What kind of Mindset do you have? There is a variety of things that play a role in an individual’s success in life. Such as motivation, curiosity, practice, determination, ability to learn, Etc. It is important to have some sort of motivation in life to become successful. In some of the articles we’ve discussed we’ve seen how people have different ways of teaching themselves something they are ...
Times of the class or course, costs of the fees, location in relation to the home or workplace of the individual, range of courses in comparison to the persons area of interest and accessibility are some of the major barriers to life long learning. Motivation can be another huge barrier, individuals or communities who have become absent from learning may not have enough self-esteem and motivation to actually go for what it is they say they want. And once these people take the step towards learning they are faced with the confusing jargon and vocabulary used, leading perhaps to a confusing and intimidating situation for the potential learner. But these are only obstacles, which need to be looked at an addressed; they can not be allowed to get in the way of the cultural change to life long learning. The possibilities and opportunities that will begin to open for individual people and society once the cultural change of learning occurs are unimaginable, no longer should a persons ability and potential be measured and assumed. Life long learning places this firmly into the hands of the individual and they can reach as far as they wish because now the system will be on their side. Hanna (1998) stated that throughout the industrial era, the system has focused upon serving the educational needs of the youth to prepare for a lifetime of work.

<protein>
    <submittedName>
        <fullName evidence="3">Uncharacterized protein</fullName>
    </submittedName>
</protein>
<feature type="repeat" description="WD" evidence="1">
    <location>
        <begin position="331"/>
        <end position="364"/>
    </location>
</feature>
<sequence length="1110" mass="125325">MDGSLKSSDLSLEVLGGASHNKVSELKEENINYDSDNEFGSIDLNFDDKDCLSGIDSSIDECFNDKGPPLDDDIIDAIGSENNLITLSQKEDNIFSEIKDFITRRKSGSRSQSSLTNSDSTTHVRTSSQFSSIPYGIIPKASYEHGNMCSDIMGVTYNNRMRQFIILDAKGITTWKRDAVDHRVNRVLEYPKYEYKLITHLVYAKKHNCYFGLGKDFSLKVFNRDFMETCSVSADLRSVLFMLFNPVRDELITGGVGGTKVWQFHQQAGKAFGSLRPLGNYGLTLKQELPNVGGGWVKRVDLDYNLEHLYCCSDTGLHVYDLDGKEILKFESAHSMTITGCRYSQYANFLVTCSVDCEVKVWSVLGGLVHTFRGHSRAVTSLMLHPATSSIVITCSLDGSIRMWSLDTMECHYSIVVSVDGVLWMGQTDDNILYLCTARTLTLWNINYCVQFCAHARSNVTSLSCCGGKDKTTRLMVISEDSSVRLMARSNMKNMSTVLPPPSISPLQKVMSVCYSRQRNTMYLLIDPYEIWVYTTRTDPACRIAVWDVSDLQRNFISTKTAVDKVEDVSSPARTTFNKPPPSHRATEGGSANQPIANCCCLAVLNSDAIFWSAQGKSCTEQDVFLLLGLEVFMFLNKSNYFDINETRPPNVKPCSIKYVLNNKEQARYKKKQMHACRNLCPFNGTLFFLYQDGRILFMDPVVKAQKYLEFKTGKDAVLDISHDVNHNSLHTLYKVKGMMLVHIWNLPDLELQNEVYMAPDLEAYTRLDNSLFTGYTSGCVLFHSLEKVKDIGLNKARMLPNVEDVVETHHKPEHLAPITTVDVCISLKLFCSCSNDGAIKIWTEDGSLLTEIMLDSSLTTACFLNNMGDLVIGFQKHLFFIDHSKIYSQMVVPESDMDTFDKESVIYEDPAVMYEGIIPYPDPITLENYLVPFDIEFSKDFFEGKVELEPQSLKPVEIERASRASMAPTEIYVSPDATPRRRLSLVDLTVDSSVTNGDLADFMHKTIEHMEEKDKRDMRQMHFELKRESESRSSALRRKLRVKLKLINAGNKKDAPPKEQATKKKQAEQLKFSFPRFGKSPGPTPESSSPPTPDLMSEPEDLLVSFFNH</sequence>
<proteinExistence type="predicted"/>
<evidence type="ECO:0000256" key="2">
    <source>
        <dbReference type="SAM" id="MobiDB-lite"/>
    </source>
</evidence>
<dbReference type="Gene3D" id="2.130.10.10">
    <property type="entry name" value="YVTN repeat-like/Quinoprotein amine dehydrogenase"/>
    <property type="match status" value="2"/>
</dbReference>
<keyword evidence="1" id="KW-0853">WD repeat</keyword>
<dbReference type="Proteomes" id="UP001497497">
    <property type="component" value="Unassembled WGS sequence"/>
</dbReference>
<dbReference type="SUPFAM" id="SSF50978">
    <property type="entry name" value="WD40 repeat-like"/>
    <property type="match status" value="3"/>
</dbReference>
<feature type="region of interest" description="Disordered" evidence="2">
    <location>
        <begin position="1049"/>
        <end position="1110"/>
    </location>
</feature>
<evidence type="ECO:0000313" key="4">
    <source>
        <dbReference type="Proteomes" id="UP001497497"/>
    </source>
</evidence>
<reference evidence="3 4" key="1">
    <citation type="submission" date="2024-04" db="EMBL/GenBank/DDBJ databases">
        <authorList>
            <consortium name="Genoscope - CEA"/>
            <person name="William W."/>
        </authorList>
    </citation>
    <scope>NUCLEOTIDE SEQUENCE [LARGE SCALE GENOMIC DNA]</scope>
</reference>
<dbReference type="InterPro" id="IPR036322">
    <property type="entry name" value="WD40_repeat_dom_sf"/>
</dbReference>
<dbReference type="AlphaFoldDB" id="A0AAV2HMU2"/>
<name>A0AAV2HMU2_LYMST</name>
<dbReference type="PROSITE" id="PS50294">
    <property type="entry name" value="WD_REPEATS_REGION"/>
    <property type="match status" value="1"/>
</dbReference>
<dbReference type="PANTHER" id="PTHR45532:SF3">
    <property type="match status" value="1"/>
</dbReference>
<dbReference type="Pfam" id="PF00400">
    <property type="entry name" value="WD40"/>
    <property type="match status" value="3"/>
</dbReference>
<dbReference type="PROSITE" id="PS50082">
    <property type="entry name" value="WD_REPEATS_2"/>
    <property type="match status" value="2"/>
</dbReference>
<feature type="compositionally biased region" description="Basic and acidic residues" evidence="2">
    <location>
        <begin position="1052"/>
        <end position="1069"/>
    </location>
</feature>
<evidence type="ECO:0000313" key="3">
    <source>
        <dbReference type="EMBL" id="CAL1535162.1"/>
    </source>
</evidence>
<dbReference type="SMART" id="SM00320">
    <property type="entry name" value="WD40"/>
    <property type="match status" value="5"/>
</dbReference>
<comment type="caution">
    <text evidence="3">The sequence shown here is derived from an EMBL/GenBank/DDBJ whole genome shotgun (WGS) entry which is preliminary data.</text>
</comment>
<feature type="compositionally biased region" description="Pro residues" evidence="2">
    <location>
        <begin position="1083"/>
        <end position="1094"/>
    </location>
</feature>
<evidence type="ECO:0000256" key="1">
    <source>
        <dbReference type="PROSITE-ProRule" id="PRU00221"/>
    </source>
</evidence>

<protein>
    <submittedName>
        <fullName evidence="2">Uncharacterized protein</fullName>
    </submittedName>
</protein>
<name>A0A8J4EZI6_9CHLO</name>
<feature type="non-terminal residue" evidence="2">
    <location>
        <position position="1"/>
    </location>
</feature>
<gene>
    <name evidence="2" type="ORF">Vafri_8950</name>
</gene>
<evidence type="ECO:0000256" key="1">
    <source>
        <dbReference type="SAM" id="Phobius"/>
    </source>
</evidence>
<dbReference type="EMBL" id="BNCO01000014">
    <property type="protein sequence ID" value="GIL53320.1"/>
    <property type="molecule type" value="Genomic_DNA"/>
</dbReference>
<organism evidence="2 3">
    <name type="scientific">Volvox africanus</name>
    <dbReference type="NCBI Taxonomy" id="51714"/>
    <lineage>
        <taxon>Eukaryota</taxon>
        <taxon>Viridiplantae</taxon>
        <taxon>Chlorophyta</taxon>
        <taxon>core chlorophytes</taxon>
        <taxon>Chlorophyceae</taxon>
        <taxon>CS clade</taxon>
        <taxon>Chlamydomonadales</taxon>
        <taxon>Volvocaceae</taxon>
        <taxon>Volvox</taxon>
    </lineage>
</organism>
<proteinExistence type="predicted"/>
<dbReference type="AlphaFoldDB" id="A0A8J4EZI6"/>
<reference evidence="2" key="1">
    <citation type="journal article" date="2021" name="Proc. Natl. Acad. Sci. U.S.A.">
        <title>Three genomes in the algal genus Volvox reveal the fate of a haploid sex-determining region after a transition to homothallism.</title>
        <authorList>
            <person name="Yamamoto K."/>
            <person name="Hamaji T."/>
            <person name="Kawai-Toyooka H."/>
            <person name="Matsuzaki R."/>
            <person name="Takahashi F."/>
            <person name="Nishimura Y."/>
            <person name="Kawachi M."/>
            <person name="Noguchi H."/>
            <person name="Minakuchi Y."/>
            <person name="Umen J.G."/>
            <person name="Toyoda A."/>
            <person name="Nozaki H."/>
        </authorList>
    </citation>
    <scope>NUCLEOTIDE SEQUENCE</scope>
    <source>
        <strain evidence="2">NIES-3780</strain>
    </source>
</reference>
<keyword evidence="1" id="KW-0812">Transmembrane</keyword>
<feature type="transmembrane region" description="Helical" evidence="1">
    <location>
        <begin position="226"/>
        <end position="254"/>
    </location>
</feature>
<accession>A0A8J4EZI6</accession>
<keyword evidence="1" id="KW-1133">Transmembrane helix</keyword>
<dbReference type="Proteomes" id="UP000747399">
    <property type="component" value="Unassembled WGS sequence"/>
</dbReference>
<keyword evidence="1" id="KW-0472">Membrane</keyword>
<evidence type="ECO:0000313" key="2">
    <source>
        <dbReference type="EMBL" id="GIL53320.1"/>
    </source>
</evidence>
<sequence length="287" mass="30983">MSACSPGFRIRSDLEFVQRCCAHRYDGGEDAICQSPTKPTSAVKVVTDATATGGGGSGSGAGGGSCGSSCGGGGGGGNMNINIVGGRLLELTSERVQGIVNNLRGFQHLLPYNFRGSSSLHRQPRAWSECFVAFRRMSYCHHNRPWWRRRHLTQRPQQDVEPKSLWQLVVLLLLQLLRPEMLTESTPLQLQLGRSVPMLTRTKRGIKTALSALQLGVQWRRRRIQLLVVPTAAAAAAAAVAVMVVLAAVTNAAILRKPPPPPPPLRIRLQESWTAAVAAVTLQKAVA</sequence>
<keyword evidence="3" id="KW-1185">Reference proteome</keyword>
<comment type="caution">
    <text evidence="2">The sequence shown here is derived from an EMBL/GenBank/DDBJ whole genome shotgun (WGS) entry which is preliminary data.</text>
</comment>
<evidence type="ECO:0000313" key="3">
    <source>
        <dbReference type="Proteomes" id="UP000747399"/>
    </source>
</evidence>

Today it is clear that the future will involve a lifetime of learning in order to work. (7) Bibliography Quotes Reference 1. The National Government Initatives and Targets Life long learning www.neelb.org.uk/plain/library/intro/strtplan 2ab Coon, Dennis 1998 Introduction to psychology : Exploration and Application 8th ED Chp 4 Child Development Brook/Cole Publishing Company 2. Unknown 4. Life Long Learning A new learning culture for all Forward John McFall Minister for Education and Training www.deni.gov.uk/strategy/learning.pdf 5. 5th November 1998 Minister for Education and Training www.nio.gov.uk/ 6. abcd New Labours Educational Agenda The learning age Introduction Section 2 Learning Potential 8.10 8.11 8.12 8.13 www.ucles.org.uk/uk/dearing/national.htm 7.
Coon, Dennis 1998 Introduction to psychology : Exploration and Application 8th ED Chp 4 Child Development Brook/Cole Publishing Company Other references DENI Lifelong learning A new culture for all Social Inclusion Development Paper Fryer R.H Learning for the 21st Century First report of the National Advisory Group for Continuing Education and Lifelong Learning www.nics.gov.uk/press/hfe Adult Education News BIFHE September 2000 50th Edition www.lifelonglearning.co.uk/greenpaper/index.htm.